Now here’s the good news for true Christians.
  • As believers, our true citizenship is in a kingdom that is coming. America is our Babylon, folks, not the New Jerusalem. We aren’t in the promised land, we’re in exile.
  • We must continue exercising the political stewardship we have been granted, but we must not pin our hopes on it. We need to take our cues from Jeremiah’s instructions to the captives in Babylon: ‘And seek the welfare of the city where I have sent you into exile, and pray to the Lord on its behalf; for in its welfare you will have welfare’ (Jeremiah 29:7, NASB). But Babylon is a place from which God's people were finally delivered, and which was finally destroyed. Babylon provides the figure in Revelation of the doomed city, overthrown by Christ.
  • The election of Barak Obama is the best possible outcome for the church, because it helps us disentangle ourselves from that corrupting confusion which associates “conservative American” with “Christian.” America was founded in a distinctly Western Judeo-Christian milieu. But we are today a secular state more friendly to Islam, Hustler, and Homosexuality than we are to Christianity.
  • The church always has more difficulty handling prosperity than it does persecution and distress. The future America will help us keep our eyes, and our hope, on Christ, not on Babylon and its pretenders.
  • Our role is to help liberals, conservatives, progressives, Democrats, Republicans, homosexuals, prostitutes, the poor, the proud, the addicted and the broken pick up the shattered pieces of their lives as they suffer in a fallen world, pointing them to the one true answer for all people and all time: Jesus Christ and His atoning work on the Cross.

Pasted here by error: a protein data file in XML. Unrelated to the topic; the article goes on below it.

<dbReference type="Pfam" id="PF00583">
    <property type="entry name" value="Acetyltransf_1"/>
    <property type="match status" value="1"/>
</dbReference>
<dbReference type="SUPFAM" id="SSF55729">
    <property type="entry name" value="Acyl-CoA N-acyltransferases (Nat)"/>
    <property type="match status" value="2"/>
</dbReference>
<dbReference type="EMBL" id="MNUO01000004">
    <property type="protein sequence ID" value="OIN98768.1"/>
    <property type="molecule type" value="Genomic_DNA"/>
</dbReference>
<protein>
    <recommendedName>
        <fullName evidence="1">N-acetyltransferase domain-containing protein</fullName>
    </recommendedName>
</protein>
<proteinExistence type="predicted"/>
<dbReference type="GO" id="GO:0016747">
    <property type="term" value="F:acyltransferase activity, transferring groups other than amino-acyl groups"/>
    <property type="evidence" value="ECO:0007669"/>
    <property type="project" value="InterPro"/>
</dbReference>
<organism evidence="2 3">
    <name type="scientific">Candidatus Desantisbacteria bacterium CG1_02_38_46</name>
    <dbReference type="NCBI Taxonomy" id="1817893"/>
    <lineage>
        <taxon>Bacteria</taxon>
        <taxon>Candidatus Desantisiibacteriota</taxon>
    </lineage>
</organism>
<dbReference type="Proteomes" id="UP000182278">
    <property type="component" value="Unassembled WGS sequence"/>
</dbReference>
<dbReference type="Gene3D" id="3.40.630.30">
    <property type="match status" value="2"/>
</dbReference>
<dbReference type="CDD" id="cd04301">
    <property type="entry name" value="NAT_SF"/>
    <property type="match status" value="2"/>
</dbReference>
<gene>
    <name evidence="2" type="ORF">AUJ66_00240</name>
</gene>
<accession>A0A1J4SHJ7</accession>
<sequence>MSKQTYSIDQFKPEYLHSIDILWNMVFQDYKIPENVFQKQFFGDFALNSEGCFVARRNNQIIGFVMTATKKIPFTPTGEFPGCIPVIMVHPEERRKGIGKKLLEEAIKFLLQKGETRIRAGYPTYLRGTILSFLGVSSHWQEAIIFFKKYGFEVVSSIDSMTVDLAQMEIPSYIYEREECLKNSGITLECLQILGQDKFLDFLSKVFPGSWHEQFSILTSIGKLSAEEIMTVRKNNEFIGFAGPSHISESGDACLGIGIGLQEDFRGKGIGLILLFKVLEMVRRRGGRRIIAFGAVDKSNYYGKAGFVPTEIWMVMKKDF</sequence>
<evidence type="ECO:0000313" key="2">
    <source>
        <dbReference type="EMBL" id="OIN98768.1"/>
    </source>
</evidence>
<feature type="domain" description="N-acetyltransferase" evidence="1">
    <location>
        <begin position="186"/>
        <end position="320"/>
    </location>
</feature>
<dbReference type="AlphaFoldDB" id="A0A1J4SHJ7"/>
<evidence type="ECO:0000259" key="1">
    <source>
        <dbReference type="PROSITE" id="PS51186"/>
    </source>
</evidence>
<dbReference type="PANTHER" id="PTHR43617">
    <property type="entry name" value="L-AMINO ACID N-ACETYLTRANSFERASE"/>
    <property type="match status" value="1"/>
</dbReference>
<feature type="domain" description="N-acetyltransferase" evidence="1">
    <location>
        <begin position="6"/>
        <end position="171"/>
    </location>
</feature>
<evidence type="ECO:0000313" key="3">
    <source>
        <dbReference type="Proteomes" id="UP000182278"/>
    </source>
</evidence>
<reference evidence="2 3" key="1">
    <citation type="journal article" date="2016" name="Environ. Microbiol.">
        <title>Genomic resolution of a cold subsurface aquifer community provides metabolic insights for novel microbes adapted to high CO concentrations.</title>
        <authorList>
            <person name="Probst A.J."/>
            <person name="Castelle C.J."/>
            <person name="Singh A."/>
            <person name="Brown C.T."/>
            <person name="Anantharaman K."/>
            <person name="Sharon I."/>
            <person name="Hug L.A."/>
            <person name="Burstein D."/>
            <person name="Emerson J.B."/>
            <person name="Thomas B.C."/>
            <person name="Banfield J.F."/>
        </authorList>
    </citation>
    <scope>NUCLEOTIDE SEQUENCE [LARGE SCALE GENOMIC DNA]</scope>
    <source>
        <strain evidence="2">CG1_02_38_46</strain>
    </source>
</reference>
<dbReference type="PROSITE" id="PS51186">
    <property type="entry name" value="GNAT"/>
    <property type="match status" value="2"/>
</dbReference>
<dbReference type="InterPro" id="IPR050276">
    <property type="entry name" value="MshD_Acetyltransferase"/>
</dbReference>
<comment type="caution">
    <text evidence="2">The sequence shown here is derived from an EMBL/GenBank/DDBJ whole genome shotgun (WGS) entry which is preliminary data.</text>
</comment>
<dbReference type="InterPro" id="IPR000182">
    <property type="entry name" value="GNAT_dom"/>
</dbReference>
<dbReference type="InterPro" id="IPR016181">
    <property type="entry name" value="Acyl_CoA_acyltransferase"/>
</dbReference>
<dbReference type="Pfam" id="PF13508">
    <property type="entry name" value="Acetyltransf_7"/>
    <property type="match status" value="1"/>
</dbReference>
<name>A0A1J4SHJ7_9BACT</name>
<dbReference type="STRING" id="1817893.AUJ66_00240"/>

• Finally, we must model the hope of the resurrection by truly making the resurrection our hope. Our hope is not in a conservative America, nor a small government, nor low taxes, nor economic prosperity. It’s in Christ, and it always has been, no matter who is sitting in the Oval Office.
I took two vacation days to watch this debacle. Thankfully, I got some chores done that made it a worthwhile consumption of time off. And it helped set my thinking straight. All in all worth it, I suppose. I haven't lost my hope; I've regained it. Yeah, it was worth it.

Thursday, November 1, 2012

It's almost time to take your stand as a citizen

You have a privilege and a responsibility if you are a citizen of this great country. The privilege is to vote for the leader of this nation; the responsibility is step into the voting booth as an informed citizen.

Tuesday is the day most of us will exercise that franchise.

I will be pulling the lever for Romney and Ryan, and I won't be holding my nose when I do it. It's not simply a vote against Obama and the socialist vision he represents. It's a vote for what Romney and Ryan represent.

Neither Romney nor Ryan represent the faith to which I suscribe, and Obama certainly does not. But Romney and Ryan will be civic (not religious) leaders, and their view and vision of how an economy works, their concern for the federal debt, their belief in individual responsibility, their belief in religious freedom, their belief in a small, non-intrusive federal government, their position on states rights, and American exceptionalism, and a host of other reasons have convinced me to vote, enthusiastically, for them.

It's not a vote for the Republican party. It's a vote for a conservative view of government, economy, and the social life of America. It's been some time since I considered myself a Republican, but I've always owned the label "conservative."

Get out and vote this Tuesday. May God bless, and preserve, America.